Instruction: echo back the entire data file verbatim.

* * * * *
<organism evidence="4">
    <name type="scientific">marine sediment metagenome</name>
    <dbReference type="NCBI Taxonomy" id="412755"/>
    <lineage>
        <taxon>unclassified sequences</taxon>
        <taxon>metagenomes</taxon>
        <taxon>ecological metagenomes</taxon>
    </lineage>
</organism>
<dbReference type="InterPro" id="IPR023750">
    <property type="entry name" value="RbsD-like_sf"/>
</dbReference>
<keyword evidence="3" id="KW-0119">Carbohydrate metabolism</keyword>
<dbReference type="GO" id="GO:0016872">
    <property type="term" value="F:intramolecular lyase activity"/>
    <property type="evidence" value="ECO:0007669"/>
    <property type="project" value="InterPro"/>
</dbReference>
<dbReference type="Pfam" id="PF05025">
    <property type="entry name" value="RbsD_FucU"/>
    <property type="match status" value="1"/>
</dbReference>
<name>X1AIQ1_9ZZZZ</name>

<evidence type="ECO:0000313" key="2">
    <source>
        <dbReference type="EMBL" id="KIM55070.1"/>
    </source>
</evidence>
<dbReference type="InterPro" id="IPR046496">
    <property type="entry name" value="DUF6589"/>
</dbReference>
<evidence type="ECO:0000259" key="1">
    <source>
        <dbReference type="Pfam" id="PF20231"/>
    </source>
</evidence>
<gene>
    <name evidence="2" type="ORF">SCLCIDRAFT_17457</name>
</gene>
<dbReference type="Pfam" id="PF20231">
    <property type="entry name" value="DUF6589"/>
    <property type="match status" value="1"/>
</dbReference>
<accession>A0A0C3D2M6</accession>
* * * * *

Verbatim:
<organism evidence="4">
    <name type="scientific">marine sediment metagenome</name>
    <dbReference type="NCBI Taxonomy" id="412755"/>
    <lineage>
        <taxon>unclassified sequences</taxon>
        <taxon>metagenomes</taxon>
        <taxon>ecological metagenomes</taxon>
    </lineage>
</organism>
<dbReference type="InterPro" id="IPR023750">
    <property type="entry name" value="RbsD-like_sf"/>
</dbReference>
<keyword evidence="3" id="KW-0119">Carbohydrate metabolism</keyword>
<dbReference type="GO" id="GO:0016872">
    <property type="term" value="F:intramolecular lyase activity"/>
    <property type="evidence" value="ECO:0007669"/>
    <property type="project" value="InterPro"/>
</dbReference>
<dbReference type="Pfam" id="PF05025">
    <property type="entry name" value="RbsD_FucU"/>
    <property type="match status" value="1"/>
</dbReference>
<name>X1AIQ1_9ZZZZ</name>

<evidence type="ECO:0000313" key="2">
    <source>
        <dbReference type="EMBL" id="KIM55070.1"/>
    </source>
</evidence>
<dbReference type="InterPro" id="IPR046496">
    <property type="entry name" value="DUF6589"/>
</dbReference>
<evidence type="ECO:0000259" key="1">
    <source>
        <dbReference type="Pfam" id="PF20231"/>
    </source>
</evidence>
<gene>
    <name evidence="2" type="ORF">SCLCIDRAFT_17457</name>
</gene>
<dbReference type="Pfam" id="PF20231">
    <property type="entry name" value="DUF6589"/>
    <property type="match status" value="1"/>
</dbReference>
<accession>A0A0C3D2M6</accession>